Bury My Tusks at Broken Jaw is a 30-minute Dungeon Challenge, as set out by Tristan Tanner in his Bogeyman Blog. I hope it will inspire other people to create some of their own and send them to me - so I can hand out free copies of Forge Out Of Chaos as prizes in the January 2020 competition
I used Tristan's optional tables to create an extra discipline for this 10-room dungeon: empty rooms that point to a combat, reveal history and offer something useful to PCs; the special room provides a boon for a sacrifice; the NPC is a rival; the combat encounters are a horde of weaklings, a pair of toughs and a tough boss; the traps are inconveniencing and incapacitating.
In this scenario, players can use Ryan Marsh's goblin PC class (and allied Hobgoblins and Bugbears).
The goblin kingdom was overthrown by the invading Elves of the Pale Empire (‘Foam’, as the goblins call them, for their pale skin). After the death of the last Goblin rajjor (king) San Rankill, Goblins were sent to live in Munaan (reservations). One such as Broken Jaw, deep in the swampy Watching Glades. Now the Elves have arrived to evict the goblin chief (Keth) and his sworn companions, herding the tribe into a stockade where they will be deported to the slave markets.
The Elves came in the night on their silent ship to Broken Jaw. Your cousin Botang brought you warning and you escaped the Munan (reservation) on canoes while he sacrificed himself fighting off the Bleach (Elves) and their Mudskin (Human) henchmen. Many of your companions died in the Swamp of Ghosts but dawn finds you camped in the Old Boneyard, warming yourself round a feeble fire, while you plot your revenge.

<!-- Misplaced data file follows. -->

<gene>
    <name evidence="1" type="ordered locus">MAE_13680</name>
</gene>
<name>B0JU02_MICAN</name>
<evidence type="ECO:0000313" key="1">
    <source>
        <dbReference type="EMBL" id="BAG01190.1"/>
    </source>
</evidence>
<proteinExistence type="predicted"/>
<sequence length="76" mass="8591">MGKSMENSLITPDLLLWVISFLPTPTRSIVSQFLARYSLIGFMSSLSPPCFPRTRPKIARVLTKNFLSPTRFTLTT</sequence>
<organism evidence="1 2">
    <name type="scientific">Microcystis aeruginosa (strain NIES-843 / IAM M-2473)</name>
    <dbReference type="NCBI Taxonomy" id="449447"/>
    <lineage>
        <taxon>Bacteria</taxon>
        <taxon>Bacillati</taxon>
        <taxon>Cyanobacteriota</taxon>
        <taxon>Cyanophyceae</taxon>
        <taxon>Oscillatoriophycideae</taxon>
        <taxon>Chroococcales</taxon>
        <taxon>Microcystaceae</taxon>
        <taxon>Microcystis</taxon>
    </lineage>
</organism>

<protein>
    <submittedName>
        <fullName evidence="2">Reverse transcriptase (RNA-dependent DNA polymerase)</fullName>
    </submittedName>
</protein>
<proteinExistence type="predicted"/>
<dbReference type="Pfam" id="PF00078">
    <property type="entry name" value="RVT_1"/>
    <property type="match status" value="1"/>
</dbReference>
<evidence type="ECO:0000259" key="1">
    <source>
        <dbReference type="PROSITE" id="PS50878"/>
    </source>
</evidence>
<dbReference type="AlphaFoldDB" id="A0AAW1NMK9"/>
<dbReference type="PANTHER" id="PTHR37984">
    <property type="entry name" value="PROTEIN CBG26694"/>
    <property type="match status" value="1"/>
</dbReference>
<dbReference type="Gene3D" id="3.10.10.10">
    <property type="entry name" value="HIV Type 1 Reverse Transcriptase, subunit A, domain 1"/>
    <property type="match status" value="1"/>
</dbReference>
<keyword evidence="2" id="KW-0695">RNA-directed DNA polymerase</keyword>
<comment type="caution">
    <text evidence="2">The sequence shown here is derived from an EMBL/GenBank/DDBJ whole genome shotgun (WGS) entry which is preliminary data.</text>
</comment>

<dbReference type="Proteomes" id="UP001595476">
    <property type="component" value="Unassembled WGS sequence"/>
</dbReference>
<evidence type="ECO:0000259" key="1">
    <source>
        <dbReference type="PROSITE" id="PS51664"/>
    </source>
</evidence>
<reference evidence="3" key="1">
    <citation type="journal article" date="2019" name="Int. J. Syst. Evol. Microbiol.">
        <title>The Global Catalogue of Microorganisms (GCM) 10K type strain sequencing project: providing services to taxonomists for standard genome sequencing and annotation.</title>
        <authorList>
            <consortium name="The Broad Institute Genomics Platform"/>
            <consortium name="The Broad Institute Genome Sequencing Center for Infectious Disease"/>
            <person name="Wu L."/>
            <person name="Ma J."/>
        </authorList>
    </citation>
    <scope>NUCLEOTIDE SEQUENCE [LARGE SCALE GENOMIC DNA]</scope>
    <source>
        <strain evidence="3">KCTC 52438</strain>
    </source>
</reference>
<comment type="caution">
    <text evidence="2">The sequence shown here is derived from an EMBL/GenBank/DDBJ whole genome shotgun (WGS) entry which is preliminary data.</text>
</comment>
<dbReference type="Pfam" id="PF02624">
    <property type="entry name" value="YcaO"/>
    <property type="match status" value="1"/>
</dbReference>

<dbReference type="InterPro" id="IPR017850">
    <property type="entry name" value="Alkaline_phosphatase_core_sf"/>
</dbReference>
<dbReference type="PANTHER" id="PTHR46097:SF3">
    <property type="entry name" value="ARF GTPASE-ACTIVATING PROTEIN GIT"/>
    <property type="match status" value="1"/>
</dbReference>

One of the PCs is the Keth (chieftain) of the goblin reservation of Broken Jaw. The scenario involves his or her attempt to recapture the island home and expel the imperial Elves and their Human mercenaries.
Create characters for D&D based on the Goblin class by Ryan Marsh. Optionally, allow one PC to be a grizzled Hobgoblin sergeant who trained the young Keth in arms. Another PC could be a Bugbear, an old family retainer. If there are 6 PCs, they can all be 1st level; for each PC fewer than 6, promote one character to 2nd level, starting with the Hobgoblin sergeant, then the Keth, then the Bugbear for a group of three 2nd level characters.